A wonderful 2-3 hour return walk along Wellington’s south coast, the Red Rocks Reserve has spectacular scenery, interesting rock formations, and between May and October it’s likely you’ll see fur seals.
The reserve neighbours Te Kopahou Reserve, one of the largest areas of relative wilderness in Wellington, running from Brooklyn Hill down to the South Coast. It’s an impressive piece of coastal scenery, spoiled only by the often near constant 4WD vehicles on the track. It is best walked on Sundays, when they’re not allowed.
There are some interesting structures by the track, four baches (New Zealand holiday homes) kept in their original form for nearly a hundred years. These are registered by the New Zealand Historic Place Trust as historic areas.
The Red Rocks are the remains of 200 million year old lava, their colour coming from small amounts of iron oxides. After public concerns about quarrying in the area they were protected in 1972.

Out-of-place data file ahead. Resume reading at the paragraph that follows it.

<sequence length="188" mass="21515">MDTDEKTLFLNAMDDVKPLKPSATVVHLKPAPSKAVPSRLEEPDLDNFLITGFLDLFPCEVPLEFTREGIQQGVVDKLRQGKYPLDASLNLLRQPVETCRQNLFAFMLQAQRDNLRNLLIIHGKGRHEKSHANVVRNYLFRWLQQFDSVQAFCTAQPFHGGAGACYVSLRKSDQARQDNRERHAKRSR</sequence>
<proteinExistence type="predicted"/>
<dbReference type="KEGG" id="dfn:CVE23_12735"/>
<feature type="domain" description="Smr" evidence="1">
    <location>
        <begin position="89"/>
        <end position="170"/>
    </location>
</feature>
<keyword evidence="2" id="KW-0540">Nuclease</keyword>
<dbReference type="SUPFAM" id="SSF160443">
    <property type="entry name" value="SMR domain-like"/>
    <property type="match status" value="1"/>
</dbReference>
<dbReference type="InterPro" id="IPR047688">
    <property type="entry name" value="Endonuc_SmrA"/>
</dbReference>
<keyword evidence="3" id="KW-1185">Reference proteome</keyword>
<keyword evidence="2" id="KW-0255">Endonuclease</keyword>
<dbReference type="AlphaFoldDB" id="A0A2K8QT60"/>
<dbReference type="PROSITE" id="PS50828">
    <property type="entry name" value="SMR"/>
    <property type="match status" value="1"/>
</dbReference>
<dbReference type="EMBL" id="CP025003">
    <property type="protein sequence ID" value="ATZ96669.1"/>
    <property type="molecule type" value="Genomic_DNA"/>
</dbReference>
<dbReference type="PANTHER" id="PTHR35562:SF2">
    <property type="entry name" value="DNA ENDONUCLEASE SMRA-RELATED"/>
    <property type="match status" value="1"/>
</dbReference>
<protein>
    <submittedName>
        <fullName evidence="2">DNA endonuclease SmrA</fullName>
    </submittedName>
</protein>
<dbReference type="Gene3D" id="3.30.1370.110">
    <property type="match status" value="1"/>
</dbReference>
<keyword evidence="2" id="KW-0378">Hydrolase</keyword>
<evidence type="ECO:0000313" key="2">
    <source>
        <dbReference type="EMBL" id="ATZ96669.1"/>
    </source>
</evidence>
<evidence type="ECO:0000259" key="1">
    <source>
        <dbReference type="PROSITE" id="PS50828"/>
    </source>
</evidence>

After crossing a small stream the walk continues onto the fur seal colony at Sinclair Head. During the winter it is home to young males who were unsuccessful mating at South Island colonies. They’re less aggressive without female and young seals, but still take care and keep your distance. You may need to look carefully for them, they blend in well with the rock. I usually smell them before I see them!
There is also a fair amount of bird life, including this herons which looked a bit out of place.
The South Coast is a good place to watch the Interislander and BlueBridge ferries travel between Wellington and Picton, connecting the North Island and South Island.
The seas can often be pretty rough here, with large swells and strong winds making for a bracing but memorable experience.
On one visit the froth from the swell was incredible, I’d never seen anything like it.